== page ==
IDEAS home Printed from https://ideas.repec.org/p/mrr/papers/wp064.html
   My bibliography  Save this paper

Early Retirement Windows

Author

Listed:
  • Charles Brown

    (University of Michigan
    National Bureau of Economic Research)

Abstract

What happens to the employment status and earnings of workers who accept earlyretirement windows? Using data from the first six waves of HRS (1992-2002) I find that those who accepted window offers experience a sharp decline in employment - most do not go to work elsewhere. Those who do accept jobs elsewhere work fewer hours and receive significantly lower earnings per hour. Transitions to self-employment are more common among window acceptors than other workers.

Suggested Citation

  • Charles Brown, 2003. "Early Retirement Windows," Working Papers wp064, University of Michigan, Michigan Retirement Research Center.
  • Handle: RePEc:mrr:papers:wp064
    as

    Download full text from publisher

    File URL: http://www.mrrc.isr.umich.edu/publications/Papers/pdf/wp064.pdf
    Download Restriction: no

    Other versions of this item:

    References listed on IDEAS

    as
    1. Jeanne M. Hogarth, 1988. "Accepting an Early Retirement Bonus an Empirical Study," Journal of Human Resources, University of Wisconsin Press, vol. 23(1), pages 21-33.
    2. Charles Brown, "undated". "Early Retirement Windows," Pension Research Council Working Papers 98-17, Wharton School Pension Research Council, University of Pennsylvania.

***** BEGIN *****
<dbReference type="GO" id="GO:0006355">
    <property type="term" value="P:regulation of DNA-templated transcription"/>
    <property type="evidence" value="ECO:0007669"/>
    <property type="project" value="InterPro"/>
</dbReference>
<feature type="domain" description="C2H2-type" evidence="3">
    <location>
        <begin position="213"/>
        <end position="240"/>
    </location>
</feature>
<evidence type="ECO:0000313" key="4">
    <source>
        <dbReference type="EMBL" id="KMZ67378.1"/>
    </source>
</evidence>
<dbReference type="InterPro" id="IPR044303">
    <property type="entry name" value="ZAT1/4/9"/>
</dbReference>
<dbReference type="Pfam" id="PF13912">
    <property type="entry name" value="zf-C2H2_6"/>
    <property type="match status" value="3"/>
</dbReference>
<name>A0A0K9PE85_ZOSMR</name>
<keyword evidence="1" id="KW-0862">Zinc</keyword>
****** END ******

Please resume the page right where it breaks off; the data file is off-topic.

3. Lumsdaine, Robin L. & Stock, James H. & Wise, David A., 1990. "Efficient windows and labor force reduction," Journal of Public Economics, Elsevier, vol. 43(2), pages 131-159, November.
    4. Alan L. Gustman & Olivia S. Mitchell & Thomas L. Steinmeier, 1993. "The Role of Pensions in the Labor Market," NBER Working Papers 4295, National Bureau of Economic Research, Inc.
    Full references (including those not matched with items on IDEAS)

    Citations

    Citations are extracted by the CitEc Project, subscribe to its RSS feed for this item.
    as


    Cited by:

    1. Leora Friedberg & Michael T. Owyang, 2004. "Explaining the evolution of pension structure and job tenure," Working Papers 2002-022, Federal Reserve Bank of St. Louis.
    2. John Laitner & Dan Silverman, 2007. "Life-Cycle Models: Lifetime Earnings and the Timing of Retirement," Working Papers wp165, University of Michigan, Michigan Retirement Research Center.
    3. Daniel Hallberg, 2011. "Economic Fluctuations and Retirement of Older Employees," LABOUR, CEIS, vol. 25(3), pages 287-307, September.
    4. Charles Brown, "undated". "Early Retirement Windows," Pension Research Council Working Papers 98-17, Wharton School Pension Research Council, University of Pennsylvania.
    5. John Laitner, 2003. "Labor Supply Responses to Social Security," Working Papers wp050, University of Michigan, Michigan Retirement Research Center.
    6. Randall Filer & Marjorie Honig, 2005. "Endogenous Pensions and Retirement Behavior," CESifo Working Paper Series 1547, CESifo Group Munich.